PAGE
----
Channel Execution, Knowledge Bank Blog, Shopper Communication

Energy Drains

How well are you managing shopper energy?

Many of you will have heard of Moore’s Law.  It refers to an observation made by Gordon Moore, co founder of Intel, who said that computer processing power doubles approximately every 2 years.  This is why the smartphone in your pocket is far more powerful than the PC you had just a few years ago.

Unfortunately, Moore’s Law doesn’t apply to human processing power.  Whilst the human brain is a pretty amazing thing, we find processing lots of information difficult.  And we find it tiring.

Think about the last time you had to think about something properly.  Afterwards you probably felt pretty drained.  Proper thinking is hard.  It takes up a lot of mental energy.  This is one of the reasons that we are more susceptible to temptation later in the day.  We’ve used up a lot of our willpower during the day.  So, when the little voice inside our head says it wants a bar of chocolate or a glass of wine (or perhaps both…), it is often pushing against an open door.

This is one of the reasons that we rely so heavily on System 1 to think and make decisions.  If we didn’t, we’d be mentally drained by mid morning.

What applies in general life, applies to the shopping world.  Shoppers have a limited amount of mental energy for a shopping trip.  That mental energy will start to deplete the moment they walk through the store entrance.  It might already be a bit depleted if parking and finding a trolley or basket was a hassle.

As shoppers navigate around a store, digest information and make decisions, they use up this mental energy.  The speed at which energy depletes depends on how easy the shopping process is.  Are they trying to figure out where a product is located = energy drain.  Are they trying to figure out how a shelf is laid out = energy drain.  Are they trying to figure out whether a promotion is good value or not = energy drain.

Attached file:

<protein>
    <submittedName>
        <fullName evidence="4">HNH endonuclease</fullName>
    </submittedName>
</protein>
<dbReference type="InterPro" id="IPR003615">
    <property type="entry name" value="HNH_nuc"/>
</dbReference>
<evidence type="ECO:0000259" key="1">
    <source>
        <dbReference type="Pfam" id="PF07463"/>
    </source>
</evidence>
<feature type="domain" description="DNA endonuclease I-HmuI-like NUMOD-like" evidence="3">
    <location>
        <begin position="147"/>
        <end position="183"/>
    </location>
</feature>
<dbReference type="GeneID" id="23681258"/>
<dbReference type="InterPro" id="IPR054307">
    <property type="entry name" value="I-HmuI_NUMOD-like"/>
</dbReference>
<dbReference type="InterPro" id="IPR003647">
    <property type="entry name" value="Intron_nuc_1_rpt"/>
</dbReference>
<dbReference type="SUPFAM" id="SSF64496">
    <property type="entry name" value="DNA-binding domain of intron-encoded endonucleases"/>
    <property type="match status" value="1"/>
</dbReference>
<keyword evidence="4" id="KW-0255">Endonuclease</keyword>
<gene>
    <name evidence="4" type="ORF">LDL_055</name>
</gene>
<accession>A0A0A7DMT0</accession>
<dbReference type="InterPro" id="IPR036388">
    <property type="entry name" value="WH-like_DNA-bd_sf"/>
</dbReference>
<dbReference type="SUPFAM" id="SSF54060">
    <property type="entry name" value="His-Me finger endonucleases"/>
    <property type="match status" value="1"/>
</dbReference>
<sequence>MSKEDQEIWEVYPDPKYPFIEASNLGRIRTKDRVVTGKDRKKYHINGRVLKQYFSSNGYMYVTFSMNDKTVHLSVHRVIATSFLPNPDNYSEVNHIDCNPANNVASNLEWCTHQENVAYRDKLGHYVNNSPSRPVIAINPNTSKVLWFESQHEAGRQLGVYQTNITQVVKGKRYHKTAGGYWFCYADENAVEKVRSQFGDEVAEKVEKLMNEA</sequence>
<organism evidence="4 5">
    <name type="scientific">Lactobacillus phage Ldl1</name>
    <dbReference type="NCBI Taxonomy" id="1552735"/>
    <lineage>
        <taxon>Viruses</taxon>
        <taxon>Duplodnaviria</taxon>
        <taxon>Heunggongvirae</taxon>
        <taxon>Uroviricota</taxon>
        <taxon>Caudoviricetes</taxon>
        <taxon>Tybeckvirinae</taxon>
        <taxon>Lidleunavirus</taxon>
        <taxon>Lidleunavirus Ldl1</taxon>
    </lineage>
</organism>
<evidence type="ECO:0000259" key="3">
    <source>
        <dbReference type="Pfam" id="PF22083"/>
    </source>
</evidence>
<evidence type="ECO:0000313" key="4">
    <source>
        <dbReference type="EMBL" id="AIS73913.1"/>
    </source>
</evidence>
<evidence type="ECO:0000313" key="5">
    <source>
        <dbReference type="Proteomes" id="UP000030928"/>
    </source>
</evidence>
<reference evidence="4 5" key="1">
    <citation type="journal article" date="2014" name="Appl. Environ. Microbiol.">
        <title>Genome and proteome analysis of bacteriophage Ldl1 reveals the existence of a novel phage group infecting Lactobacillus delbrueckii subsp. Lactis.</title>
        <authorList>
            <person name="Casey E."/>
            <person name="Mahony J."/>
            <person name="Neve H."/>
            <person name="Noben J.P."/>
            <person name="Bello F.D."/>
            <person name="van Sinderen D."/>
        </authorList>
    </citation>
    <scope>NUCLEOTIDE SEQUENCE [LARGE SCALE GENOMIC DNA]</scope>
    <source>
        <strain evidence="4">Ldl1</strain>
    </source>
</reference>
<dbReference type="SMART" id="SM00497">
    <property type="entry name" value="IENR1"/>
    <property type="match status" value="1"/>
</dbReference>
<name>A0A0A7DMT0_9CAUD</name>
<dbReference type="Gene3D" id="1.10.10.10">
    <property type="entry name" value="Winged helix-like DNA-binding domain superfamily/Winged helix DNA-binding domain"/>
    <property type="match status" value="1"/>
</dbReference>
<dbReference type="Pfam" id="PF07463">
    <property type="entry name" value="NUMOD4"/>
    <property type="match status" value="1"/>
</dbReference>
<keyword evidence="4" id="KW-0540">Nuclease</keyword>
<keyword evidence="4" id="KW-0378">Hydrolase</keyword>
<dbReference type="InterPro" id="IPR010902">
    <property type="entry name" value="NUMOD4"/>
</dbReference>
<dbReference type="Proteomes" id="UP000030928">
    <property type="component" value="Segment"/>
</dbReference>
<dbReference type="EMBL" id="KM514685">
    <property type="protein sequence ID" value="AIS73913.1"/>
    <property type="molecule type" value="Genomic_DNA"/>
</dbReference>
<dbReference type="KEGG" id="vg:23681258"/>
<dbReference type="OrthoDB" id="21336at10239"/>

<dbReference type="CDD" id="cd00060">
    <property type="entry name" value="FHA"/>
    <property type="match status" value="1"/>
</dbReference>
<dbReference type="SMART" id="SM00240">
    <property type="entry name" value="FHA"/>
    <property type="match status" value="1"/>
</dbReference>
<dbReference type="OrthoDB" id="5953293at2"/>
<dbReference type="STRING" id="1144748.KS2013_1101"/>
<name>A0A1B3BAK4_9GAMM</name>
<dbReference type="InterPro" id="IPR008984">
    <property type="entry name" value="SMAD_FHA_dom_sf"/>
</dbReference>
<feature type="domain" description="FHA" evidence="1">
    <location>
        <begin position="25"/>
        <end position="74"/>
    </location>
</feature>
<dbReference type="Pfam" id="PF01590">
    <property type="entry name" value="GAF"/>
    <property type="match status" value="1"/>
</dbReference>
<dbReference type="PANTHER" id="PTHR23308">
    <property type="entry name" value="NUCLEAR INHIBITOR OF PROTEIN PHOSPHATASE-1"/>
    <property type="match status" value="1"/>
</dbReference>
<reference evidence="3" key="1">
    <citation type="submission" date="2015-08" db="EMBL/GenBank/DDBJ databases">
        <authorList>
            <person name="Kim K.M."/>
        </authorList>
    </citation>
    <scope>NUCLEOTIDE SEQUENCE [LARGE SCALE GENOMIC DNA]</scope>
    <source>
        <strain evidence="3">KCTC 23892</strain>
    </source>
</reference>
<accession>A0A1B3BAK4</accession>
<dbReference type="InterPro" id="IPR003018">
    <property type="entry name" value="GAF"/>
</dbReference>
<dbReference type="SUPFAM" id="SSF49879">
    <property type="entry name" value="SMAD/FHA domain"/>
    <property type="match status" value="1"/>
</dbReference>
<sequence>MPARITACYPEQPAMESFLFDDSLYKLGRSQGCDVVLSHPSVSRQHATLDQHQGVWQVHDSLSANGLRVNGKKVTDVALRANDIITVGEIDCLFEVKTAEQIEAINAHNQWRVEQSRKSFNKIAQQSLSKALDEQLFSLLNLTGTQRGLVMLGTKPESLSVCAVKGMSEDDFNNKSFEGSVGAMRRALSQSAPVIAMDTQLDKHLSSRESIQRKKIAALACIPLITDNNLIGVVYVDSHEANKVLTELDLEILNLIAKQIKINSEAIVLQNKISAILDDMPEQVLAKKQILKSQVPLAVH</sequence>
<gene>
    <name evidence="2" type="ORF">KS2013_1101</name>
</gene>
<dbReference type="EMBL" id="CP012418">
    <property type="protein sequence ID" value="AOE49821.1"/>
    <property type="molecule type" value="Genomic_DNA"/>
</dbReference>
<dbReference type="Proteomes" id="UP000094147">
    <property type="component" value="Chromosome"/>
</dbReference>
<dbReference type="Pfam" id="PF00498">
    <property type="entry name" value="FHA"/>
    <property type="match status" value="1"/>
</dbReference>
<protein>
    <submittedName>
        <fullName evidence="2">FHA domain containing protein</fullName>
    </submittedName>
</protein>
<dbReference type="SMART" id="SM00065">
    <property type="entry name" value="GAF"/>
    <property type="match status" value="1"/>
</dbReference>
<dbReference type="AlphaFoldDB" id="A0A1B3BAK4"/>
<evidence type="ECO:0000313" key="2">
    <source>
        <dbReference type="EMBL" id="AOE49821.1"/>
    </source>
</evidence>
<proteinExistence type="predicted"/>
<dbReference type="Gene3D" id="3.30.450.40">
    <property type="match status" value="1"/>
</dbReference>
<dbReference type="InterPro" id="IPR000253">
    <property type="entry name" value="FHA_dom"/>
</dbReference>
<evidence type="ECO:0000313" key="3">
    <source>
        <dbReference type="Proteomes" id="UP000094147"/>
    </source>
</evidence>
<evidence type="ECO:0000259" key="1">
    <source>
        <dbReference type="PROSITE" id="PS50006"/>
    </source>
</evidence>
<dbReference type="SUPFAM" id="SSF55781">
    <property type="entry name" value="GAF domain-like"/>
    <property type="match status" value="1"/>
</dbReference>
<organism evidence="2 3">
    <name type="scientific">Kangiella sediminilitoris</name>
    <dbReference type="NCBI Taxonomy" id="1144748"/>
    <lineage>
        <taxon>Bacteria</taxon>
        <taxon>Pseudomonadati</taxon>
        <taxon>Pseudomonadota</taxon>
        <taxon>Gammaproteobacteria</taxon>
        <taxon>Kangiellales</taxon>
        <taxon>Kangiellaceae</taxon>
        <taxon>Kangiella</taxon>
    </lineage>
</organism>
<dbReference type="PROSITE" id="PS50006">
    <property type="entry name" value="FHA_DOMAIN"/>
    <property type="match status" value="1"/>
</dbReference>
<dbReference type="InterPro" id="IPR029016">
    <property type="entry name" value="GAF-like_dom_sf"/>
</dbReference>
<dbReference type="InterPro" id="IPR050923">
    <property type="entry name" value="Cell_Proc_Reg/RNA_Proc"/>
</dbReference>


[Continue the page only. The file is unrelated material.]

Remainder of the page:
This is one of the reasons why shoppers typically spend much less time in the second half of a store – often missing out whole aisles at a time.  The more tired we get, the more we take shortcuts.  And the biggest shortcut a shopper can make is to stop shopping and get out of the store.

The more energy shoppers use on “bad” things like navigating, finding and understanding, the less energy they have to spend on “good” things like engaging with products and, most importantly, buying.

So, how do we make sure we are managing shopper energy effectively?

Make navigating the store as smooth as possible.  A great example of this is Tesco’s new aisle signage.  It is lower, at the end of the aisle (not the middle) and visible to the shopper as they approach.  The shopper doesn’t even have to think about what is coming next.  Energy saved.

The same thing can apply to brands and NPD launches.  Telling a shopper exactly where to find a product – for instance in above the line communication – primes the shopper on where to go in store.  Energy saved.

Making it as easy as possible to find things in the aisle.  Every time we (Insight Traction) work on a new category, we go into store to see how it is set up.  And nearly every time it takes us a few minutes trying to work it out – how is it segmented, why is product X here and product Y over there?  And we are supposed to be experts. We sometimes have to think hard to work it out, so imagine what it does to shoppers.

The simpler, clearer and more intuitive a shelf layout is, the easier it is to shop.  Energy saved.  Not only that, it also significantly increases the chances of a shopper buying more than one product.  A big opportunity in a low growth environment.

Making information easy to process.  Too often we ask shoppers to work hard.  To read the 5 different messages on pack.  To take in the 2 paragraphs of text on Point of Sale.  To figure out whether the 900ml bottle at £2.30 is better value than the 1 litre bottle at £2.55.  Is it?  – A quick maths puzzle for you there.  This not only drains energy as the shopper is trying to make a choice, but also increases the chances they won’t make a choice at all.  Simple information = processing fluency = energy saved.

If all this is really important in store, then you could argue it is even more important online, where speed and convenience is such a vital factor.  Every scroll, every click, is a tiny drain on energy.  And those tiny drains add up pretty quickly.

We often hear people talk about slowing shoppers down in aisle, getting them to spend more time.  But more time often means more energy.  If energy is a limited resource, then surely we should be focused on managing that energy most effectively.  Making sure that shoppers deploy their energy engaging and buying, not trying to figure things out.

If so, they will probably buy more.  They will probably come back next time.  And the time after that.

On a separate note, our article for The Grocer goes out tomorrow.  You can find it in the ‘Comment & Opinion’ section.  We also have a link to it on our website

Have a great weekend and speak to you next week.